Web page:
Longtitude: 7° 01 S
Latitude: 112° 19 W
Course over ground: 252°
Speed over ground: 7 - 7.5 knots
True wind speed: 16 - 18 knots
Time: 7.30am (San Francisco)
1,580 nautical miles to go!
Thursday: Well, after reaching speeds of up to 11 knots yesterday and often 10 knots for periods of time, we had to goosewing it in early hours to track back north as the wind was turning more and more easterly. That slowed us down and meant we fell short of hitting the 200nm in 24 hours by 2 nautical miles. So close! Back to standard rigging now.
We had a chat on VHF with DOL SELENE yesterday but today they are pulling away and, having let the kids have their fun, are now winging it! We are looking forward to hitting the half-way mark today, “barring serious gear issue (fingers crossed…)” observed the Skipper in a group email, and thereby tempting fate.
In high spirits, the girls and I baked a banana loaf for breakfast, that was delicious, even if Catherine as sous-chef declared "I think you may have put too much sugar in Mum" while proceeding to lick bowl and spatula clean ("oh you are a kind sister" she said to Isabelle who handed her the latter!). In home ed, the morning was spent looking at the charity sector, building up to an assignment Francis will have to do for English in a few days, but Isabelle joined in the group discussion too about the different types of charities out there, what sort of scale they work on, and how best to save the world!
At 2pm sharp, great excitement as a new quiz from DOL SELENE’s Gail and Brian came through on email, and the children raced round looking for objects on boat and time zones in different cities. I don't know what they were doing exactly as that was precisely the moment Xav took over and I slipped off for a siesta!
Around 5pm we hit the half-way milestone. Huge excitement and such a great feeling. We know the second half of our passage will be longer time-wise, but at that point didn't quite appreciate by how much….
Celebratory pancakes were in order to mark the milestone, and as Catherine had been so let down by the film "Yes Man" the night before, I decreed a movie night in her honour. How about Paddington Bear? Ah London, we miss you!!! An utterly magical evening sped by, with lots of laughter. Then, just as arch villainess Nicole Kidman in the film was about to meet a grizzly (bear) end, and Paddington was set to live happily ever after with the Browns, there was a yell from Xavier. "Lucy! Life jacket on! Bow! Now!" Our speed had slowed down and he'd just registered why: our huge gennaker foresail had completely ripped in two.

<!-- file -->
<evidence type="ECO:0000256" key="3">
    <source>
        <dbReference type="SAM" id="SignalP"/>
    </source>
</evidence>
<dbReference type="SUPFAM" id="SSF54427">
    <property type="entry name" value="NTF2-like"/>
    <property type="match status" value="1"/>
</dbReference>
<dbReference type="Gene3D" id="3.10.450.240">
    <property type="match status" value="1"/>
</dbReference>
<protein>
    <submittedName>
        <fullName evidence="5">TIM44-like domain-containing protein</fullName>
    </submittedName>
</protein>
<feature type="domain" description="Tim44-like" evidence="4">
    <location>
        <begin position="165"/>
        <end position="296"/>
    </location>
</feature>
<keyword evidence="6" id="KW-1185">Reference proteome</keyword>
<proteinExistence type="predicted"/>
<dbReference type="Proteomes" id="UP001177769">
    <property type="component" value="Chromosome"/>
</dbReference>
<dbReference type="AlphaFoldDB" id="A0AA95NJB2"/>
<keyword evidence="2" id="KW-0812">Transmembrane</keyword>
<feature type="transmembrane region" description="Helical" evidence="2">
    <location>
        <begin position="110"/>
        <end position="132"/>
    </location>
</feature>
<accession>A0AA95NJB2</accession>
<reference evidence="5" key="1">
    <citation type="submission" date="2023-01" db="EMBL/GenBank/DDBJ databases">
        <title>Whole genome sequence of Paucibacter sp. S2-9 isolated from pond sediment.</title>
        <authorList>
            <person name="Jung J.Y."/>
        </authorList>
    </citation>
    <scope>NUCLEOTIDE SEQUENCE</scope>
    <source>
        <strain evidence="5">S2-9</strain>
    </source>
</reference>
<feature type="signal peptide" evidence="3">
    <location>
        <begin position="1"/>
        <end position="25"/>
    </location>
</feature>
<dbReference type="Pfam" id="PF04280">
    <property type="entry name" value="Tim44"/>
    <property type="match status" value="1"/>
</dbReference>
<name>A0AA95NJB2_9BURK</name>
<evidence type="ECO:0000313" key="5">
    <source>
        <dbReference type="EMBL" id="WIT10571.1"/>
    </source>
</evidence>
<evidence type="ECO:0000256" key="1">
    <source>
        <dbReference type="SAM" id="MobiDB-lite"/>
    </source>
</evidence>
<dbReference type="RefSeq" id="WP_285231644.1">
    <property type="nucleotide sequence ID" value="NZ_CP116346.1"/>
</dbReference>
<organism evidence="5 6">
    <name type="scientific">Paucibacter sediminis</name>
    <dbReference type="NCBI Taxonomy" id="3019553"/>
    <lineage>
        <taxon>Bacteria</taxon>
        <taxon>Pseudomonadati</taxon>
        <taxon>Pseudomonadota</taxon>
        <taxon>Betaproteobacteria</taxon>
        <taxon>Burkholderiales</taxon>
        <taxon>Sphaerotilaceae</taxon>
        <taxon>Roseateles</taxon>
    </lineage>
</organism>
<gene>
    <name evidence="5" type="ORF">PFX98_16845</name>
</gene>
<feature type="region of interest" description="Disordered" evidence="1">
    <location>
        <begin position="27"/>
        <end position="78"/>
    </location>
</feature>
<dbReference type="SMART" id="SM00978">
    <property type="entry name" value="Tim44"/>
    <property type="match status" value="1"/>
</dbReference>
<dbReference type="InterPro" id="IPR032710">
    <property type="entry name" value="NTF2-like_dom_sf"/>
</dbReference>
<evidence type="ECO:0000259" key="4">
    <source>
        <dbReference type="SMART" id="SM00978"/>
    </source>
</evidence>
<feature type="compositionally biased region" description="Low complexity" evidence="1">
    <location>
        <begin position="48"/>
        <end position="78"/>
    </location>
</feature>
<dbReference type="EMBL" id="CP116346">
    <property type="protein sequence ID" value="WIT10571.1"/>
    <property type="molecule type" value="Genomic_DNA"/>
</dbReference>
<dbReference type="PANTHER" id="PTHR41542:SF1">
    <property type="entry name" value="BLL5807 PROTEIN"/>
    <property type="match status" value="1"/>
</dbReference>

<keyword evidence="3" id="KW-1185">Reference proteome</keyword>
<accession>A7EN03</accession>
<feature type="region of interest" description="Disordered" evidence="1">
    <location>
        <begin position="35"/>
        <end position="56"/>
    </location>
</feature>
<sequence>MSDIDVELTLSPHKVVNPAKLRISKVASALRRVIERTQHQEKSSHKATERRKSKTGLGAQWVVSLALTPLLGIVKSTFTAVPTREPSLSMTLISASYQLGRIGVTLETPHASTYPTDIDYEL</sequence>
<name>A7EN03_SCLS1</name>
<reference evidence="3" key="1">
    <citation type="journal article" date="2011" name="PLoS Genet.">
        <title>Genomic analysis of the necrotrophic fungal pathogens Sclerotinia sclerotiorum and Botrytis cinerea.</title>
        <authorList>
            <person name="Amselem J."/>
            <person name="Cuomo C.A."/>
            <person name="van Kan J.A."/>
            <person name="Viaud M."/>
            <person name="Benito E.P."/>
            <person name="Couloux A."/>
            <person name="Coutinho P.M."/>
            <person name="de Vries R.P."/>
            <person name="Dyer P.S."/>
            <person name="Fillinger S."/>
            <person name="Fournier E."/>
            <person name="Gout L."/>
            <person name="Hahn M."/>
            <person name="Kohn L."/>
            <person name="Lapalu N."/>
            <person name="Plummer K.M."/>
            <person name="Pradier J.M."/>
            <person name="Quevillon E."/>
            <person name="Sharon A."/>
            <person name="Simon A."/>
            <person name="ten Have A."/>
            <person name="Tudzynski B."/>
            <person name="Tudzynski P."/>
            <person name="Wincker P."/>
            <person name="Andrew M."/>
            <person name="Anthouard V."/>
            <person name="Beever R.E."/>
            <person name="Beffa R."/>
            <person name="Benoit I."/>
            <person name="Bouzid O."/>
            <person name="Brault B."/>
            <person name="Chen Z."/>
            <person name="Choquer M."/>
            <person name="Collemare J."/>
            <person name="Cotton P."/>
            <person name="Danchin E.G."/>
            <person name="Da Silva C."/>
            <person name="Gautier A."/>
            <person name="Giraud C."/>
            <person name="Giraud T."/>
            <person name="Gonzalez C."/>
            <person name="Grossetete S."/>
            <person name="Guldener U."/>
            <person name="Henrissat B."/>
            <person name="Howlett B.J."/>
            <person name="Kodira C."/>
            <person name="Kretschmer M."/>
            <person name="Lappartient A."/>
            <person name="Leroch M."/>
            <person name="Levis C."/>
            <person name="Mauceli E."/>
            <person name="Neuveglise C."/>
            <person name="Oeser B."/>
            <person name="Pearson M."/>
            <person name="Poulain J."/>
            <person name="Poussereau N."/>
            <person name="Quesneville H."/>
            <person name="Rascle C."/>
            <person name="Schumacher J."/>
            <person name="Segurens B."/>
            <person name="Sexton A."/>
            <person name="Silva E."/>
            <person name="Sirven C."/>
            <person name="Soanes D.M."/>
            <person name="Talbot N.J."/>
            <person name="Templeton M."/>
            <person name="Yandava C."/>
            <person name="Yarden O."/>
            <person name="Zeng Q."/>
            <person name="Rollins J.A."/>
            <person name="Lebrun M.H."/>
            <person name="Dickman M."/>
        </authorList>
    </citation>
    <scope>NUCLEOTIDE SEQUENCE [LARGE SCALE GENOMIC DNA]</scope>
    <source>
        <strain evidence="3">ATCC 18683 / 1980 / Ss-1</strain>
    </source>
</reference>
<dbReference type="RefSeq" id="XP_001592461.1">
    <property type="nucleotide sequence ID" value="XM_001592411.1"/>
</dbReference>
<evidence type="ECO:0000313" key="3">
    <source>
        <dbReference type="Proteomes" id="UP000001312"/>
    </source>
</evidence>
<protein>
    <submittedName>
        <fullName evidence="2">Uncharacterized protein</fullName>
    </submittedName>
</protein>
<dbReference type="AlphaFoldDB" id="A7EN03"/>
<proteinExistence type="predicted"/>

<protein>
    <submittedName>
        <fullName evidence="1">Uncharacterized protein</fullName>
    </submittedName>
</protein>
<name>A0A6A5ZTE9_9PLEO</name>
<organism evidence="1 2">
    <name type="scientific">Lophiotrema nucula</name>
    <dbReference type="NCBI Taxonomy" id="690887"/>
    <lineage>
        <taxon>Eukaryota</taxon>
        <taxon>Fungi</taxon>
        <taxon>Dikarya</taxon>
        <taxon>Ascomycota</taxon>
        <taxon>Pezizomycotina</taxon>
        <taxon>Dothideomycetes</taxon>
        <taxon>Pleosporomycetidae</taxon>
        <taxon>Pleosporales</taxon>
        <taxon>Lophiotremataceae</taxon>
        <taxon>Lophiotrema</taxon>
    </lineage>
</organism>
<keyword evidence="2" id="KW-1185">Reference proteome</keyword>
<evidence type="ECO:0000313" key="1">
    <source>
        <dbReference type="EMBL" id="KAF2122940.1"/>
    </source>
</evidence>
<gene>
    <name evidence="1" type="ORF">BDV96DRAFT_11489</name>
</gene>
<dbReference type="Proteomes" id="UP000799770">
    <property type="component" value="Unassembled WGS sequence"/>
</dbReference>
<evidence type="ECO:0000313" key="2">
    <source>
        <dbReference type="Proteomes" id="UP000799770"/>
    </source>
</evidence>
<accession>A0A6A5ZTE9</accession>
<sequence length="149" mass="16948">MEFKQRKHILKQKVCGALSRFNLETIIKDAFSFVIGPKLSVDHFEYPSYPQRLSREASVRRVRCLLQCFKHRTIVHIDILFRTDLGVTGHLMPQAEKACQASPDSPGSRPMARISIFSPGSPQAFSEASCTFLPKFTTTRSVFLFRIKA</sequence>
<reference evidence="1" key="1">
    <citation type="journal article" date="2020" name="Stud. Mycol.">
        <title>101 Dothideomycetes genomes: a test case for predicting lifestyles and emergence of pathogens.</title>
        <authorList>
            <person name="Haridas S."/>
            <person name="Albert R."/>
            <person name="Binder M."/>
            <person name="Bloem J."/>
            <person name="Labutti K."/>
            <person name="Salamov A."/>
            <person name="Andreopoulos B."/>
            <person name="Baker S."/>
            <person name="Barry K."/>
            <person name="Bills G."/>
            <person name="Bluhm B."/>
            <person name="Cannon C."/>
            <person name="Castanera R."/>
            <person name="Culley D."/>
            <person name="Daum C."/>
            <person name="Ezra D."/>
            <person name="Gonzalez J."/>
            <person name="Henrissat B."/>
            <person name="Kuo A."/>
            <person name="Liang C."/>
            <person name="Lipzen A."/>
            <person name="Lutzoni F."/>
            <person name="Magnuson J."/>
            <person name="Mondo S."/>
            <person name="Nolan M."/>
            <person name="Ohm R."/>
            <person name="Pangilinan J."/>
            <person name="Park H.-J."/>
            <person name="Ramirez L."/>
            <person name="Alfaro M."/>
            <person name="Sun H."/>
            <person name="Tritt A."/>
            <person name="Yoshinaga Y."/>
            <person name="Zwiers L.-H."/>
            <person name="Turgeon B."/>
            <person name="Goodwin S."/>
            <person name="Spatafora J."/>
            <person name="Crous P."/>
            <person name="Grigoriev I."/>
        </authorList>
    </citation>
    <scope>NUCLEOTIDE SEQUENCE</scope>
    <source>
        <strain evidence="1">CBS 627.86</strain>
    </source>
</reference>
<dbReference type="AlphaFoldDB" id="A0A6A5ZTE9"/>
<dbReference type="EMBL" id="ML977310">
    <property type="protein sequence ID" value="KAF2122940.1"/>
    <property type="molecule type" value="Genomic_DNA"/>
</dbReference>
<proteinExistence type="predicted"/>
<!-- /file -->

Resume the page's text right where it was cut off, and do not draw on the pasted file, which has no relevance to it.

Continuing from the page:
The wind hadn’t been that strong at the time, only about 16 knots true wind speed, and 8 apparent, but we reckon a rogue wave must have put strain on the material.
While the children got into bed, teeth done, Xavier and I spent the next couple of hours on the bow (in the company of a small squid and a flying fish, both of which I returned to Neptune!) trying to sort the sail out and put it back together with sailing tape. Nothing doing. We didn’t have enough tape for the 25 metres of tear, it wasn’t sticking properly anyway, and we have no way to sew it - we had tried before, when our spinnaker ripped in the Atlantic (see post xxx) and established that two of us sewing can manage 0.5 metres per hour. We simply don’t have the time for that! We eventually had to give up, roll the sail up and stow it away. No words for how gutted the Skipper is - this is pretty much a brand new sail, and the second time an Incidence sail has let us down. Instead of having our gennaker up, we are back to the self-tacking jib, which is so small and ineffectual that the Skipper has half a mind to shoot the boat designer responsible for installing it, while also kicking himself that he didn’t go with his gut at the time and replace it with a larger genoa. Really, all it means is that we will slow right down now, but falling behind all the other boats is never a nice feeling. On the bright side, we are so lucky to have made such great progress already, and as the wind is dropping away dramatically so too would the benefit of having the gennaker out. And, I suppose, with the jib we can keep a tighter angle and more direct line to our destination, so in actual terms means a relative loss of maybe half a knot an hour tops, a delay of maybe a couple of days maximum.